Quick and early disease detection by drones with hyperspectral camera

Donna Delparte, assistant professor in the Department of Geosciences at Idaho State University with drone near a potato field. 
She presented her research results during the Idaho Potato Conference 2016.

Donna Delparte, assistant professor in the Department of Geosciences at Idaho State University with drone near a potato field.
She presented her research results during the Idaho Potato Conference 2016.

January 27, 2016
Idaho State University researchers have found high-tech cameras mounted on drones flying 60 meters above potato fields can effectively detect individual diseased and stressed plants.

Furthermore, greenhouse testing by University of Idaho plant pathologist Louise-Marie Dandurand, using the same advanced sensors to assess diseased plants, has confirmed specific crop ailments, such as nematode feeding or potato virus Y infection, can be differentiated by studying a plant’s “spectral signature.”

The researchers, led by ISU assistant geosciences professor Donna Delparte, intend to use those signatures to develop algorithms for quickly identifying crop ailments detected by multi-spectral and more sensitive hyper-spectral cameras.

Donna Delparte:

“We are teasing out new algorithms to automate detection so we can quickly pick out sick plants in the field.”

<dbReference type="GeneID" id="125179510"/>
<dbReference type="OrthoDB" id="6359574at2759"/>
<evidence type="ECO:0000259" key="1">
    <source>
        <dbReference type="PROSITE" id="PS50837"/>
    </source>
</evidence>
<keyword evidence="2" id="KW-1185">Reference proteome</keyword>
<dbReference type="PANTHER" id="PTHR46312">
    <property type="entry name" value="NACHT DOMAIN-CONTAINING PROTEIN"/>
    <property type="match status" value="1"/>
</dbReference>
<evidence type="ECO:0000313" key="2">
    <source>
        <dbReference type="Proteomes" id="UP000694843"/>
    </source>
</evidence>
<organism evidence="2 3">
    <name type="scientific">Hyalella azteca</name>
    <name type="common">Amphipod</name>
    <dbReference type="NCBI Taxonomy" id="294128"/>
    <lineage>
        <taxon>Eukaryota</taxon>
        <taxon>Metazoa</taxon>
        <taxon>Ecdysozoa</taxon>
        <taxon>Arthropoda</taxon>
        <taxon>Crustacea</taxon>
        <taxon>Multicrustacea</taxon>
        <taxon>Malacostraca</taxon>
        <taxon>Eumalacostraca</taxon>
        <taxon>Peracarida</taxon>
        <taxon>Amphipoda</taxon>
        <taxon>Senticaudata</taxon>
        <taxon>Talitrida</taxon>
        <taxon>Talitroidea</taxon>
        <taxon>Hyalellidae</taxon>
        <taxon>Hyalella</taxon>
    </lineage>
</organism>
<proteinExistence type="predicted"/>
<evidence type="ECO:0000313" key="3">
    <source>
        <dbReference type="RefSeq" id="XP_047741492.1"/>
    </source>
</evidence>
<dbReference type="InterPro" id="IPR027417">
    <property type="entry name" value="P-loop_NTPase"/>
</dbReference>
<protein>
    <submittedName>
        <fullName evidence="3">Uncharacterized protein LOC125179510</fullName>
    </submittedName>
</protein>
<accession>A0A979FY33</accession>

“Initial results are showing great promise to build out the algorithms and potentially could lead to commercialization opportunities and getting it to growers.”
Delparte’s project started during the 2014 season, with $150,000 in USDA funding. The Idaho Global Entrepreneurial Mission — an Idaho Department of Commerce initiative to commercialize technology developed through partnerships between private industry and public universities — awarded another $179,000 toward the multi-year project. J.R. Simplot Co. has assisted Delparte with soil analysis, crop expertise and grower recruitment. In 2015, the researchers used drones to gather images of about a half dozen potato and sugar beet fields from American Falls to Idaho Falls.

Allan Fetters, Simplot Technology Director:

“There’s so much new technology coming into the marketplace.”

“This is a good opportunity to work with ISU and understand how we might use this technology to bring value to farmers of Idaho.”